Regiondependent fissions and absorptions 
parameters 
Although these tallies are available in Shift transport they are not currently implemented in CSASShift. 
Mixturedependent reaction tallies 

Although these tallies are available in Shift transport they are not currently implemented in CSASShift. 
Time controlled termination 
parameter 
Shift does not have job termination capability controlled by the userdefined time limit. 
Terminate execution on user signal 
by creating a file named

CSASShift does not support this capability 
Restart capability 
parameters 
Restart capability is not available in Shift 
Print particle tracks 
parameter 
Although Shift has its own mechanisms to print information about each particle history, this capability is not fully integrated in CSASShift sequence. It will be available in next releases. 
Problem Characterization Output Edit 
always ON 
This capability is not currently implemented in CSASShift. 
Frequency Distributions 
always ON 
This capability is not currently implemented in CSASShift 
Plots of avg. keffective and Shannon entropy 
always ON 
CSASShift does not plot the average keffective by generations run, the keffective by generations skipped, and Shannon entropy per generation. Instead of the charplots, CSASShift creates Ptolemy plots and stores them in a dedicated plot directory. Fulcrum may be used to visualize these plots. See Sect. 2.2.6.1.12 
Summary of Source Convergence Diagnostics 
parameter 
CSASShift does not perform the posterior entropy tests available in KENO. Instead, result of a single test performed by Shift is captured and printed in the relevant output section. 
Print capabilities for mixed cross section 
parameters 
Currently, no capability is available to print the cross sections used by Shift transport. 
Flux moments and angular flux calc. 
parameters 
CSASShift does not support any of these capabilities. 
Print starting points 

This capability is not currently implemented in CSASShift 
Plot capability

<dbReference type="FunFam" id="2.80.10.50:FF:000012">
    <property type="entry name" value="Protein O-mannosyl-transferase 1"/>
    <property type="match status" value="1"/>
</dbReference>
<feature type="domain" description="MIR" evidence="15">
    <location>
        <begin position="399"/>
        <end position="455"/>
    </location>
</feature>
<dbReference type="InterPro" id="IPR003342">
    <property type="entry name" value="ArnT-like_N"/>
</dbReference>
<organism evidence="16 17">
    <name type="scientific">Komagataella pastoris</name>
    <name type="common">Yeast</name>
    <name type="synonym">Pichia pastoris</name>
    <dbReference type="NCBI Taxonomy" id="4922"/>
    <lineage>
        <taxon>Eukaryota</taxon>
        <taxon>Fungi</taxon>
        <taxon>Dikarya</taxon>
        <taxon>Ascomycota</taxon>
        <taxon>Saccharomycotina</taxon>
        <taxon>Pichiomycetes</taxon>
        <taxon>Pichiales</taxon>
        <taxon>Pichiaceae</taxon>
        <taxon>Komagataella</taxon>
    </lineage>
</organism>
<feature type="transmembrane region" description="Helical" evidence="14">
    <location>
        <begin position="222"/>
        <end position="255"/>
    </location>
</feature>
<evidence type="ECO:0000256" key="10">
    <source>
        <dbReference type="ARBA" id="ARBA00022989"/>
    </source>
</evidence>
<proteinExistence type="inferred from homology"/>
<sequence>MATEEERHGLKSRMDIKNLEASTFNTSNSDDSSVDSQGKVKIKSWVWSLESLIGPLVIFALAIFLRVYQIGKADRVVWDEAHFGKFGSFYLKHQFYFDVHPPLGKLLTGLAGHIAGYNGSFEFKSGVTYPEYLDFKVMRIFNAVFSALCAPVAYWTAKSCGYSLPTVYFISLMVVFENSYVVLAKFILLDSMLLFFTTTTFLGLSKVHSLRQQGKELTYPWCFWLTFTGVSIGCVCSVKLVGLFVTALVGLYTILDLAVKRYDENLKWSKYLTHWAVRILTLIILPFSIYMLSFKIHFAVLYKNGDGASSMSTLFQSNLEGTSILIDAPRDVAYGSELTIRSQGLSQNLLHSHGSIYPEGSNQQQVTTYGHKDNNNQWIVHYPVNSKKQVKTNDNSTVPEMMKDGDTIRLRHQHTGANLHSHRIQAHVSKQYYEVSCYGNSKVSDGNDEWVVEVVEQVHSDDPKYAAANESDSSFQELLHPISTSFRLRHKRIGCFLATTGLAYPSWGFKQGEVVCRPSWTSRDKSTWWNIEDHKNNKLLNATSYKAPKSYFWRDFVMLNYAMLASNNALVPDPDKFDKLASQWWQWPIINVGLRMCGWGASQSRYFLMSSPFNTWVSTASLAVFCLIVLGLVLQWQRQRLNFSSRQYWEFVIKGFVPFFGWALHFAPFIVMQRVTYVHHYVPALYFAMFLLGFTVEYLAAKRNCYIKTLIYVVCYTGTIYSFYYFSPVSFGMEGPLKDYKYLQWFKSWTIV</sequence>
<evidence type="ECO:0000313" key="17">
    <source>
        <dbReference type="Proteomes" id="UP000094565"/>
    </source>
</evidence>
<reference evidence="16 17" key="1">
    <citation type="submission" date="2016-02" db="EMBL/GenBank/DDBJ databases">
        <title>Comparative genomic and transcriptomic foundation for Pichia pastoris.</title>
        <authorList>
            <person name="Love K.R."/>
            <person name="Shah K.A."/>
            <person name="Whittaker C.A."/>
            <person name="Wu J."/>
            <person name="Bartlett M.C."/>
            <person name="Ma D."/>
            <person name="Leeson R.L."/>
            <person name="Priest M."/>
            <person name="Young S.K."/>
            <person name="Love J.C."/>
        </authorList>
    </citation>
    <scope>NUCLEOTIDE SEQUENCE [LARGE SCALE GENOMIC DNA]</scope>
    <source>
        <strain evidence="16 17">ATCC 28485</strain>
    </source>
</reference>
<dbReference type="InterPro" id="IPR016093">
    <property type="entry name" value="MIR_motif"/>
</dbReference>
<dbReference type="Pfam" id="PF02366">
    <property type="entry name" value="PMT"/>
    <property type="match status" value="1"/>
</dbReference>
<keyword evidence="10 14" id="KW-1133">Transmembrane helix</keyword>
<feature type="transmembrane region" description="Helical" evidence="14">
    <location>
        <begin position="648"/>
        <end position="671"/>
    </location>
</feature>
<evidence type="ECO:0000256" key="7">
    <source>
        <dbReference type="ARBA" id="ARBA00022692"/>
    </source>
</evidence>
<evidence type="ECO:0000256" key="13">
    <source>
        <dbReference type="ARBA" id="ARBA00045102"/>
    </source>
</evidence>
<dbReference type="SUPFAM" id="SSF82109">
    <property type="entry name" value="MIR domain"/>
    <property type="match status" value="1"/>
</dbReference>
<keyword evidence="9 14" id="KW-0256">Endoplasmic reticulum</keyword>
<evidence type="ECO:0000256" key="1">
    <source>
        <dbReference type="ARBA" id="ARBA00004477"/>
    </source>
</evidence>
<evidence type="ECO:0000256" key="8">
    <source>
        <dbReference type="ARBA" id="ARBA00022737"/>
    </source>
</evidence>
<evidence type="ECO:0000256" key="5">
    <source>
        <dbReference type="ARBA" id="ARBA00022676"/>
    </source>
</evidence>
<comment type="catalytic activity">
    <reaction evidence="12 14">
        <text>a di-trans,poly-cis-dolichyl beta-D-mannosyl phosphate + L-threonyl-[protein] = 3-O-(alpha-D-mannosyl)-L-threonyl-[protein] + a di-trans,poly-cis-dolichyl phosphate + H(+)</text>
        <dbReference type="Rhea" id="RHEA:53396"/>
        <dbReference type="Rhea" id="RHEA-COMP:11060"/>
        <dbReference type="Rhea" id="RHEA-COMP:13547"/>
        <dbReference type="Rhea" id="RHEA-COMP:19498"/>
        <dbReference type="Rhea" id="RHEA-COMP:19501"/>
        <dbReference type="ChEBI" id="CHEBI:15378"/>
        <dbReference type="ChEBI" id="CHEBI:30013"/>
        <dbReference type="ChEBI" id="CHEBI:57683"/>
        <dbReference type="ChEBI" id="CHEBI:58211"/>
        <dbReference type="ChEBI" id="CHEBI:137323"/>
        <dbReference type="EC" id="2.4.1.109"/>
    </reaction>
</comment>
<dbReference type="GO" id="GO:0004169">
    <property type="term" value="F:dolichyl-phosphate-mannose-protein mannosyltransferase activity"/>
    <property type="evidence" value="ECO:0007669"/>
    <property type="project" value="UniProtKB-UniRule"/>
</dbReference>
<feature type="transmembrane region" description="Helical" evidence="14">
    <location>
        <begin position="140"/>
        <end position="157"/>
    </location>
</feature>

parameter 
Oldstyle plotting capabilities available in KENO codes are not supported. Fulcrum can be used for geometry visualization. 
HTML output 
parameter 
Oldstyle HTMLbased output method is not supported. 
2.2.4. Input Data Guide
This section describes the input data required for the CSASShift
sequence. A typical CSAS6Shift input, shown in
Example 2.2.2, starts
with the sequence identifier always preceded by the =
sign, and
it is followed by the problem title. Then, a cross section library
name is specified, and all these entries are followed by several
data blocks each starting with READ data_block and
ending with END data_block.
=CSAS6Shift parm=(parm_options)
problem title
'  XSProc data
' cross section library name (REQUIRED)
ce_v7.1
' List of material specifications in standard SCALE format (REQUIRED)
read composition
...
end composition
' Specify data for resonance processing (OPTIONAL)
read celldata
...
end celldata
'  New CSAS sequence data blocks
' Used to define energy bounds and grid geometries for
' the tallies defined in tallies data block
' (REQUIRED if tallies data block exists)
read definitions
...
end definitions
' Used to define tallies in a more robust way (OPTIONAL)
read tallies
...
end tallies
'  KENO transport data
' Specify the problem geometry (REQUIRED)
read geometry
...
end geometry
' Other input data blocks (OPTIONAL)
Because CSASShift uses the same input data used by CSAS5 and CSAS6, details of the input data blocks, compositions, celldata, definitions, and tallies will not be repeated here, and they can be seen in Sect. 2.1.4. Data blocks in the KENO transport data category will be discussed in the following section.
Note
For CSASShift, the grid boundaries must be inside the specified geometry, while CSASKENO permits grid boundaries beyond the geometry.
2.2.4.1. KENO input data in CSASShift
Table 2.2.2
presents the lists of the KENO input data blocks supported by CSASShift
sequence. The input method in some data blocks may show some minor differences